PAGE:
Boots I gotta disagree with you on the max length for 14 ga wire.

    Check a Weathermatic catalog. They have a wire sizing chart based on static pressure and incoming voltage to the transformer. With 75 psi and 115 volts to the transformer running one valve per station you can run 3957'' on the LM series controller. If running two valves you can run 1453'.

    If longer distances are needed, you can increase the common and get longer distances.

    Now, is running 1/2 a mile from the controller prudent? Not if you're the one doing the service walk-thru. Especially if you don't have a remote like a TRC or RainMaster and didn't program enough time on the controller.

    Golf courses use a lot of 14 and 12 ga wire and they have some pretty long wire runs for the tees and greens controllers.

    Now how about those that insist on using 18 ga multistrand on commercial projects? Big pet peeve of mine.

  7. Wet_Boots

    Wet_Boots LawnSite Fanatic
    Messages: 50,887

    <a href=>Hunter has this chart</a> that gives a lower number, but it assumes 150 psi, and higher pressure demands more power to a solenoid. The 24VAC figure may also figure into the lower distances, since most modern controllers have slightly higher voltages. I think old Weathermatic solenoids could operate on 12 Volts DC, but at 75 psi maximum static pressure.
  8. bicmudpuppy

    bicmudpuppy LawnSite Silver Member
    Messages: 2,781

    Electricity ain't my bag, and it probably never will be, but I was taught that splices count against the total run. A half mile run for 14 ga is probably fine for most modern equipment, but if the common is spliced x number of times in that half mile, it probably should be 12ga. I use 18 multi on residential jobs. On large residential, I've used both 16 and 14. For commercial work with large controllers, I like 14. Color coding is great if you can get away with it. Look at a catalog, they make 14uf in more colors than 18/13. White common, black MV, if I can locate the controller to split the runs, then depending on the number of zones and total amount of zone wire, buy different colors. Spares are always different. I like two spares each direction regardless of wire size. If I am installing a 6-12 zone residential, try to center the controller and run 2 or more spares each way. If a MV is asked for or bid, use an alternate spare for the MV's common. And w/ a 14UF common, you can run 1000' from the controller according to the charts. I still want to know what 6 - 10 splices does to that distance. It will probably work through the warranty regardless, but as wire and solenoids age, I would think you would be responsible for creating a problem if you designed at the chart maximum.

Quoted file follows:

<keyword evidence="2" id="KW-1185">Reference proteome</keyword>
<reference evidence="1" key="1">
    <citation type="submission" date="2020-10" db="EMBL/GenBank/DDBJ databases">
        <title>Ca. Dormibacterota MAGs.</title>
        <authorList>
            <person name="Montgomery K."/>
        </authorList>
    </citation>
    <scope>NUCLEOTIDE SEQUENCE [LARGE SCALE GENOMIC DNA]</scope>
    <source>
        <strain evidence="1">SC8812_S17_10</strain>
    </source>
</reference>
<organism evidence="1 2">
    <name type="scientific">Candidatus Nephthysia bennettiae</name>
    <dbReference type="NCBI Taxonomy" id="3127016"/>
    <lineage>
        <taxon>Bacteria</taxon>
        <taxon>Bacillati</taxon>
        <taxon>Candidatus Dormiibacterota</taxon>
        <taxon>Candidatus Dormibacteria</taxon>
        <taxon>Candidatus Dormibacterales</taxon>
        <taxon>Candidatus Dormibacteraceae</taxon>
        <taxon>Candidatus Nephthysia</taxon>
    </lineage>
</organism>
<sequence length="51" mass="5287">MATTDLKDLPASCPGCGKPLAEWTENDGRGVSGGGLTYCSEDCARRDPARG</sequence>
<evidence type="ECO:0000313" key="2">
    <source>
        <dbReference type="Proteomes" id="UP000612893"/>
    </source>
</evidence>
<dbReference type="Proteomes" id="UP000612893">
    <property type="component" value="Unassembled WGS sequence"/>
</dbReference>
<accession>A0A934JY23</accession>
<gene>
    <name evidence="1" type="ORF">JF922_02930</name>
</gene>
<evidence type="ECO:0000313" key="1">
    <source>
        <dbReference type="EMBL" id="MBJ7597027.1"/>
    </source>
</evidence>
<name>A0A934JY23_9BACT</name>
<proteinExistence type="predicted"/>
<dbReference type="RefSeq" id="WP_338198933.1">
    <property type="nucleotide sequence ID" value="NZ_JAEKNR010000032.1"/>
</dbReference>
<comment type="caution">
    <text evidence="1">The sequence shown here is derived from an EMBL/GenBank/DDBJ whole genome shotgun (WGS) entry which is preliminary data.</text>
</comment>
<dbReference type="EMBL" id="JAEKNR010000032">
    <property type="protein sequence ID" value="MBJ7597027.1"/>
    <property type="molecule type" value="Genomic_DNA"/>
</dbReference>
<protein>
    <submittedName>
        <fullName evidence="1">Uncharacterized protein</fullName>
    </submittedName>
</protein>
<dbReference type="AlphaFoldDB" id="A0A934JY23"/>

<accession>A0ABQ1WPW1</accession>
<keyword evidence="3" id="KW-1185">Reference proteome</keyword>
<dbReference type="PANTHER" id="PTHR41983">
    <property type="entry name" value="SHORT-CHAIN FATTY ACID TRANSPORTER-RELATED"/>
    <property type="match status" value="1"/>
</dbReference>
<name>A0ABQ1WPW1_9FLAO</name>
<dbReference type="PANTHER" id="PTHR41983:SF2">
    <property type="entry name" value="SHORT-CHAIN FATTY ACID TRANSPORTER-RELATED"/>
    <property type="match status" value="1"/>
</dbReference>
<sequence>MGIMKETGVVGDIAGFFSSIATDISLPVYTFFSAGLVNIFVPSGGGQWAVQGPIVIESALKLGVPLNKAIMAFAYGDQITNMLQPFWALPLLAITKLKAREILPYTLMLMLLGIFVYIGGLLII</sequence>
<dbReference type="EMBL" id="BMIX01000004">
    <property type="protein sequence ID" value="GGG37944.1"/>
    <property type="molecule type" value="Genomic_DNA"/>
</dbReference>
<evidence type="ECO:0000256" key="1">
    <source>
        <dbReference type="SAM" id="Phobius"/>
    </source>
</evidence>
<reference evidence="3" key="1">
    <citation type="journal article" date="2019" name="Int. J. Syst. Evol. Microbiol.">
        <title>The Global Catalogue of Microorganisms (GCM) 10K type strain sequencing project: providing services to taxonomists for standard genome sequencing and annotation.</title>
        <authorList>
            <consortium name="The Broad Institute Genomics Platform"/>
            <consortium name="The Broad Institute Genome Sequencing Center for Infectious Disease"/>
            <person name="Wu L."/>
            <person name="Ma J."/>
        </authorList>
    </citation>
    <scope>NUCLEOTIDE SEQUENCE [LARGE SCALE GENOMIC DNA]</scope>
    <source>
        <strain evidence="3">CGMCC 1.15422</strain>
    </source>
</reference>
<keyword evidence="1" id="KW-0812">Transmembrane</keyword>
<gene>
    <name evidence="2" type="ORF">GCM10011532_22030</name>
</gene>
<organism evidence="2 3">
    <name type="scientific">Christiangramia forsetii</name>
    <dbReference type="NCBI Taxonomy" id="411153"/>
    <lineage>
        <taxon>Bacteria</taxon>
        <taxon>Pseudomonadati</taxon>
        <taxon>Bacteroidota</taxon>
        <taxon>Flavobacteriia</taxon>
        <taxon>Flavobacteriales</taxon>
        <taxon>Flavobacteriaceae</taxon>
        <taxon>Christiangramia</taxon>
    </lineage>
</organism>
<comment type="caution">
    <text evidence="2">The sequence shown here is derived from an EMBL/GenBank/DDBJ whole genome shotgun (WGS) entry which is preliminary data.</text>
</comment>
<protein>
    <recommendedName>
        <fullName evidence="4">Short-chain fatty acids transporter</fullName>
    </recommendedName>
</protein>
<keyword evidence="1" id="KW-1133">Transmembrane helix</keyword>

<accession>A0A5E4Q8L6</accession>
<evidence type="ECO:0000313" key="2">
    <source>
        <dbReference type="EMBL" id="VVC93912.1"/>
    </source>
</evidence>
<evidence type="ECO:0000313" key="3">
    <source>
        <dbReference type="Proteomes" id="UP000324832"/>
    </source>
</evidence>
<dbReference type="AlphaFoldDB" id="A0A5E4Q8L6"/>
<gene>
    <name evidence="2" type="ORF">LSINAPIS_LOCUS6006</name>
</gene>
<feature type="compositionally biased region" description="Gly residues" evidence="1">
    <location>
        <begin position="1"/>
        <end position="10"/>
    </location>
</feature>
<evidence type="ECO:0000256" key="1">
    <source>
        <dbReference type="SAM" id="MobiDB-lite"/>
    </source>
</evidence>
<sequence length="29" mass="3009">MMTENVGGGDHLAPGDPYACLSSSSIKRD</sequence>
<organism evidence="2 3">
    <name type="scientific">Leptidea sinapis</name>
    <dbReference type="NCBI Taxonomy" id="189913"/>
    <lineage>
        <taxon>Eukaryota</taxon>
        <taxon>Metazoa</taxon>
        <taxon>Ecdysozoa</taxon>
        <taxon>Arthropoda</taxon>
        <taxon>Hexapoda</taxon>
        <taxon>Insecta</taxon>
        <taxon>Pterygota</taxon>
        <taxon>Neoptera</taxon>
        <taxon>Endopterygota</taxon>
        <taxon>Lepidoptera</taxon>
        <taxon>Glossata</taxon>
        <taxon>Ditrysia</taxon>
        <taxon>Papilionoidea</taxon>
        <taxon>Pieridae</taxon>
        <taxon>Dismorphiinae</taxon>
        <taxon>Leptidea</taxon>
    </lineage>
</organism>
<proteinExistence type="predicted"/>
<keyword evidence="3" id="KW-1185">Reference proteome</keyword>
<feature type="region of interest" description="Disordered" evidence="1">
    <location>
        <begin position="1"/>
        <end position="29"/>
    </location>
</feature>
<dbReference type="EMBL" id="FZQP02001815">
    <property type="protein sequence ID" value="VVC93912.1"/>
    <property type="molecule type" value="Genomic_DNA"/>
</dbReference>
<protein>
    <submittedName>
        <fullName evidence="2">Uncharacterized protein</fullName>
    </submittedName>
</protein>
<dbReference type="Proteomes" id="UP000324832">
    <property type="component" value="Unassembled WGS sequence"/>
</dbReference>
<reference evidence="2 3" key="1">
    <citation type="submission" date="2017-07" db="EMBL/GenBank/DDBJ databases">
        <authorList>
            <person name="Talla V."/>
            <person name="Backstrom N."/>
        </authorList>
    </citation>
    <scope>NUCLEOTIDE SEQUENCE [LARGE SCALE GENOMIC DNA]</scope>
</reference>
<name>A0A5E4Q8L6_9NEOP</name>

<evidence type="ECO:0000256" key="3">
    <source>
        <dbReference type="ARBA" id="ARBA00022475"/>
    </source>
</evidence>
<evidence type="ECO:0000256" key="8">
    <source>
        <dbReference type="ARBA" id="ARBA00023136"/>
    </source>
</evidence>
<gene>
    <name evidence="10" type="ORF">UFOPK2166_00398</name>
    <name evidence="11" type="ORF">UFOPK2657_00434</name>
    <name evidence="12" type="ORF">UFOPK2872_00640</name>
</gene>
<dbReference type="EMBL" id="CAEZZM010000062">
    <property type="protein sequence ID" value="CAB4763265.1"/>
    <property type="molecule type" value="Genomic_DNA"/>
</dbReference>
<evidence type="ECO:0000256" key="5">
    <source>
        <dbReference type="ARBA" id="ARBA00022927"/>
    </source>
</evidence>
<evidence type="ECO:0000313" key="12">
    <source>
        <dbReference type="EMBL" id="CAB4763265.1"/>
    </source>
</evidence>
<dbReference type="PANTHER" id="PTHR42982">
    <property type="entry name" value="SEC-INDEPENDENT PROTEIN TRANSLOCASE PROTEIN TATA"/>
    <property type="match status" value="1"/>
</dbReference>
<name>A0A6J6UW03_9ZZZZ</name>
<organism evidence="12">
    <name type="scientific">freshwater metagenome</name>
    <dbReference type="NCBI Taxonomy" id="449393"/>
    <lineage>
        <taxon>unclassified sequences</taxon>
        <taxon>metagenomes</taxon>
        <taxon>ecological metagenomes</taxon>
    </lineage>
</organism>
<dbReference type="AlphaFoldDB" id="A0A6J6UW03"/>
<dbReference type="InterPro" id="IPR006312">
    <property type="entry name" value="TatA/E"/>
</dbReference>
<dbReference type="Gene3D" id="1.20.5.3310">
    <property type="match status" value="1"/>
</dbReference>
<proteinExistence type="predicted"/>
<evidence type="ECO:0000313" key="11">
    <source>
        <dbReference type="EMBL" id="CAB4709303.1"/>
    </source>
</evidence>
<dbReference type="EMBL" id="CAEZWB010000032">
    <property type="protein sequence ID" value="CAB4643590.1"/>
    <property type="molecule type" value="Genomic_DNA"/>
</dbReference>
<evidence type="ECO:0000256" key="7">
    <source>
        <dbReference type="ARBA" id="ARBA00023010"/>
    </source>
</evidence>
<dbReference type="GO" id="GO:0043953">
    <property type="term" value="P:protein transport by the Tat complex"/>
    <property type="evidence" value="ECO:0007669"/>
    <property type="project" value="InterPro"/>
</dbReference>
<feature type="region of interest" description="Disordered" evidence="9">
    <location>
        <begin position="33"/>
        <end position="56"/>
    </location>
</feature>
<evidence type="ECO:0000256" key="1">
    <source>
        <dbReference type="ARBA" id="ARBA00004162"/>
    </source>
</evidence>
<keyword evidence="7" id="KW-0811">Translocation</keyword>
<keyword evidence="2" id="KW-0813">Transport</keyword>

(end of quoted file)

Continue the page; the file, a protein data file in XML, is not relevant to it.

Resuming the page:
9. PurpHaze

    PurpHaze LawnSite Fanatic
    Messages: 5,496

    Mine neither... I don't calculate resistance and wire runs I just know what has worked in the past. I think the longest run I can think of in our district is 1/4 mile and that system has been working for 35 years, except when the occasional gogher interrupts the wiring.

    I believe that every splice causes some amount of resistance (just like a change of direction in pipe causes pressure loss) and affects the overall length of run by shortening it appropriately.
  10. PurpHaze

    PurpHaze LawnSite Fanatic
    Messages: 5,496

    At 150 PSI the chart will err on our side as installers.